The opening of the aperture 32 into the mounting chamber 24 forms a valve orifice 33. The orifice is finished to provide a surface seal, and in the quiescent state a ball valve 34 is seated against the orifice seal. The ball and aperture opening geometry are selected to provide a fluid tight seal when the ball is in contact with the surface seal of the opening. The ball is typically low chromium, high carbon steel (AMS 7440), bearing quality (AMS 6440), or equivalent. The ball is maintained against the seal by the combined force of a spring 36 and the pressure gradient 38 of the fluid applied to a fluid inlet port 40.
Referring to FIG. 3, the spring 36 is a continuous coil which is wound in two operating sections 42, 44. Depending on the mounting chamber geometry, the spring may also include a spring seat section 46. The ball mounting section 42 comprises a cylindrical helix with a mean coil diameter D1, and at least two inactive (incompressible) coil windings. The value D1 is selected to provide cradling of the ball 34 within the spring's top coil. The pedestal section 44 is an active coil helix having at least three active coil windings and a mean diameter D2 which is greater than D1.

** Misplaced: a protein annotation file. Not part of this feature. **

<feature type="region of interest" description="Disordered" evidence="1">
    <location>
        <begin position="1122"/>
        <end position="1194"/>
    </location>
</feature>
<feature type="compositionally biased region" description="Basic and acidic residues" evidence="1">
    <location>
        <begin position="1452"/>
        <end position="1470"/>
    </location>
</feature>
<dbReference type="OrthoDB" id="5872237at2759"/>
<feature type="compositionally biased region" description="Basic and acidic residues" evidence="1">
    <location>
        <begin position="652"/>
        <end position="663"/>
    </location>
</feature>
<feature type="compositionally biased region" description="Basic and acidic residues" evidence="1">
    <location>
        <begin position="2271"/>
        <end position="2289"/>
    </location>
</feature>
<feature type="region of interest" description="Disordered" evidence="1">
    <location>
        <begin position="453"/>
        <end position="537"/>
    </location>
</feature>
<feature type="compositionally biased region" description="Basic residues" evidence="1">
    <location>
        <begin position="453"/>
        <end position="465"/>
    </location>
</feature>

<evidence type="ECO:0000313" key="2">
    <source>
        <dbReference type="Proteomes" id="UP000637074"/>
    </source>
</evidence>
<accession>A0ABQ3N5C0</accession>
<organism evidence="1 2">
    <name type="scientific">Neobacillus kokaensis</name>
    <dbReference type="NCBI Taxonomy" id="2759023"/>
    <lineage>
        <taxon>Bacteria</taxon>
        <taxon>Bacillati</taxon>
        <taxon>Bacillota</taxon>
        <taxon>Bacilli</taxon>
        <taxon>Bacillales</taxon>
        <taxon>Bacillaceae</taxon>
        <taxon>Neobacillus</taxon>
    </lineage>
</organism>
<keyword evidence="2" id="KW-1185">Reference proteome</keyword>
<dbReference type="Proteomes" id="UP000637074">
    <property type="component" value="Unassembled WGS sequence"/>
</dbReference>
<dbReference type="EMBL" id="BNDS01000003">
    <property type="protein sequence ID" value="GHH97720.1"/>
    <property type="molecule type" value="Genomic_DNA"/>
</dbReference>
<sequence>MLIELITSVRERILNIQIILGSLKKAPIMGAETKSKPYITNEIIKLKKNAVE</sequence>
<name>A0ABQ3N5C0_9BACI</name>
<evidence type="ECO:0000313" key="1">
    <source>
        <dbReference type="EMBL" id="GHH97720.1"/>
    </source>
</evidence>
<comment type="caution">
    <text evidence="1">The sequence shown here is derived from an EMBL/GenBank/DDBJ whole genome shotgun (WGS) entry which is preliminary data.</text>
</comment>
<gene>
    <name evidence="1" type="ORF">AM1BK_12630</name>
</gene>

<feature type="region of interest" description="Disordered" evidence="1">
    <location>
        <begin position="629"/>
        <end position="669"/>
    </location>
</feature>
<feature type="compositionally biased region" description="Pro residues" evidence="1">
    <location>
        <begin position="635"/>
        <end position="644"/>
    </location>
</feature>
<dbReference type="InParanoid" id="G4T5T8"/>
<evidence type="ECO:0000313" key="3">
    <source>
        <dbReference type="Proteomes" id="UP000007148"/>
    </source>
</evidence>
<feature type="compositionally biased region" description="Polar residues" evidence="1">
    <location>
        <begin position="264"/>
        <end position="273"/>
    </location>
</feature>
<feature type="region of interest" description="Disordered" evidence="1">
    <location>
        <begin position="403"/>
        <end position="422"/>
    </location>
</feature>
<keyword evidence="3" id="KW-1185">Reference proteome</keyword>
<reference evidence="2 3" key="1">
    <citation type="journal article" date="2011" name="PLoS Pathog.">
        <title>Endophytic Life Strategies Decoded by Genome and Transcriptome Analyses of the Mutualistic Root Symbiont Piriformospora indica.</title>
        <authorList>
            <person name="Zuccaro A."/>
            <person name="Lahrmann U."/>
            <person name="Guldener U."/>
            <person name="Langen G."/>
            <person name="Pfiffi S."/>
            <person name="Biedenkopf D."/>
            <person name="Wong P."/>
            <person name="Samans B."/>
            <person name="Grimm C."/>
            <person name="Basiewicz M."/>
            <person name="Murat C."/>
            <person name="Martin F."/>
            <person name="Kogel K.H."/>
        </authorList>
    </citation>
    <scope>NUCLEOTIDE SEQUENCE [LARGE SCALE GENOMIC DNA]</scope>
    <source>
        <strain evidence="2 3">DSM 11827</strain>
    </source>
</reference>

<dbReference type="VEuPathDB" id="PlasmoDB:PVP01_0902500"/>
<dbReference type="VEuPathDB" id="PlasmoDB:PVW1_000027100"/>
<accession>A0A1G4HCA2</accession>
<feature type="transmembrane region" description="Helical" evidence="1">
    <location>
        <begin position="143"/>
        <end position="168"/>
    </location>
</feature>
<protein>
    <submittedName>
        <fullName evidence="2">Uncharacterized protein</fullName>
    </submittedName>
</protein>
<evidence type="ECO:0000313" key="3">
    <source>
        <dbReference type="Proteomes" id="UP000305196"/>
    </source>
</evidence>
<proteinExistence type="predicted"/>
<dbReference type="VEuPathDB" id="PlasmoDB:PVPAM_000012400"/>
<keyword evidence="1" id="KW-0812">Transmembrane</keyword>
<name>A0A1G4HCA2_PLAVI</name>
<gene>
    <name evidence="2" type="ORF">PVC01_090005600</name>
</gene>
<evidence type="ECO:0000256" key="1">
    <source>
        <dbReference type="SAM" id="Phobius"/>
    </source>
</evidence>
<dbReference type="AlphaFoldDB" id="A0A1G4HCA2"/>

The value of D2 is selected to provide a flow section area 48 (shown in FIG. 3(B)) sufficient to permit the fluid volume passing through the valve to pass through the section area 48 with minimum pressure drop across the spring 36. The approximate section area is equal to the product of the constant Pi multiplied by the difference value (Delta D) between the inner diameter value of D2 (ID2) and the outer diameter value of D1 (OD1). In FIG. 3(B) the ball 34 is shown inserted in the mounting section to emphasize the fact that the fluid passage can only occur through the flow section area 38.
In the ball valve assembly 10 of FIG. 1, the spring has a free length (the uncompressed spring length of both operating sections 42, 44, and the spring seat 46) LT =0.300 in.; with the free length of the ball mounting section 42, L1 =0.075 in., and the free length of the pedestal section 44 and spring seat 46, L2 =0.225 in. As stated hereinbefore, the spring seat section illustrated in FIG. 3 is flared to accommodate the geometry of the valve chamber and the inlet port 40. In preferred embodiment the pedestal section would incorporate the spring seat coil (equal diameter) within the section free length L2. Therefore, the nominal free length ratio of the pedestal section to the mounting section is L2 /L1 =3.0 (three), and may range from 0.5 (one-half) to 10.0 (ten).